Prokofiev referred to the bird in Peter and the Wolf as simply 'the little bird'.
"Of course we shall have the flute as a little bird." [†Schlifstein, p.450.]
Although parakeets are smallish - especially the ones we in the UK call 'budgerigars' - as you say, they're not native to Russia.
He doesn't try to imitate the actual sound of any of the animals ...
The Police: Hungry for You (J'aurais Toujours Faim De Toi). Written mostly in French, apparently with the help of Trudie Styler, with whom Sting was having an affair at the time.
A Google search gives the lyrics (via Musixmatch, see end of post), transliteration, and translation reproduced in full below. Listening to the original recording on YouTube, and following along with the transliteration, suggests that the transliterated lyrics are fairly accurate.
As a double-check, I also ran the Google/Musixmatch lyrics through SYSTRAN, ...
The line refers to British newspaper columnist, rock music journalist, television presenter, author, musician and political activist Garry Bushell.
His scathing reviews of the early punk incarnation of Adam and the Ants led to him being name-checked, along with veteran NME writer Nick Kent, in the band's song "Press Darlings".
(caveat: I'm not a native English speaker)
Your are not mistaken, there is a "vai". Actually, what I hear is:
Your "vai" is actually the end of "of" (pronounced with an ending /v/) directly bound to the "i" (pronouced /aɪ/) of "ideology".
This gets a little bit into music terminology and musical form. When talking about different sections of music they are typical referred to by letters as seen here and here.
You also need to take the previous line in to get the full context:
Just because a record has a groove
Don't make it it the groove
So Sir Duke is talking about from the top of the ...
The BeatleBible states that the song expressed Lennon's views of the exploitation of the working class
Lennon was disenchanted with the way he felt workers were used by the upper classes to build wealth, and were “doped with religion and sex and TV” to remain as an underclass.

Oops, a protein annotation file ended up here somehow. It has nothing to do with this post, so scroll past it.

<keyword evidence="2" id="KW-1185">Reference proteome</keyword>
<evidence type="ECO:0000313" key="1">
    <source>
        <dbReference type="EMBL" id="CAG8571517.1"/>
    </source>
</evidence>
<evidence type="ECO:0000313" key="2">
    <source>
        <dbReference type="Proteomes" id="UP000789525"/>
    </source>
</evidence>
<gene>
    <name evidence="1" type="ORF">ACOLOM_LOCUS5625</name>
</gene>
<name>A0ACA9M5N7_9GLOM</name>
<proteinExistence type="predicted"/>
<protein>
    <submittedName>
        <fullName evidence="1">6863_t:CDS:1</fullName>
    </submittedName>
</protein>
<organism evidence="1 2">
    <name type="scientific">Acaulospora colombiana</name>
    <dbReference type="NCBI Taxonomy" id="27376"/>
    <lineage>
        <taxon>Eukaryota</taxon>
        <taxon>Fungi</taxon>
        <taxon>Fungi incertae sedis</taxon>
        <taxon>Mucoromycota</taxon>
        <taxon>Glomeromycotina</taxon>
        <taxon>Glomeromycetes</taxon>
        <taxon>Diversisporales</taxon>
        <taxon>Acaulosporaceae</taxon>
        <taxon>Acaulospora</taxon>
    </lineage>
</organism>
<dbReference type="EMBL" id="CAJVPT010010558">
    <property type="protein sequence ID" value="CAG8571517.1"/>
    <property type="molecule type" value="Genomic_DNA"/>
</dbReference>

The same website carries a quotation from Lennon in which he says:
"I hope ...
Bill Wyman (Rolling Stones of course) - (Si Si) Je Suis un Rock Star (1981) - Has various parts in French, and looking at the quality of those parts it's very hard to believe Mr Wyman is fluent!
Je suis un rock star
Je avais un residence
Je habiter la
A la south of France
Partir with me?
And come and rester la
With me in France
In fact earlier ...
I’ve worked with monstercat many many times.
I know cloud pretty well, I’m fairly sure I can guess
I’ll go ahead and say that this song is about suicide after losing a lover.
I didn’t make this song with cloud, but I have before.
I hope that answered your question.
Cloud often refers to death as space,
As well as, in the song Matt sings
“I’ll find you in a ...
It's a hard song to understand unless you remember the ironic-nihilist, slacker culture of the times. At the time, Gen-X teenagers and young adults were dismissed by their elders as aimless, apathetic, self-destructive "losers." Rather than fight this labeling, artists like Beck chose to wear it proudly, as a badge of honor. Like much youth music, ...
This reference provides the most plausible explanation for the reference to Raleigh. It explains the evolution of Lennon's lyric. An original lyric was:
Although I choked, I'll have another cigarette, and blame Sir Walter Raleigh
The lyric was then worked on to scan and to provide a rhyme with "upset" and "cigarette" .
It is not a missing verse. It is Mac singing off mic during the instrumental break, most likely to help himself keep time for when his lead vocals return at the end of the break. It was probably not intended to be part of the recording.
The treatment of the song varies during live performances available on YouTube but none of them introduce a verse that may ...
As requested by the OP and with due respect to @Brahadeesh for making me think of it....
In the 1990's, British band Kula Shaker had a number of hits that were written with a substantial part of the lyrics in Sanskrit. Apparently, frontman Crispian Mills was somewhat obsessed with Indian culture.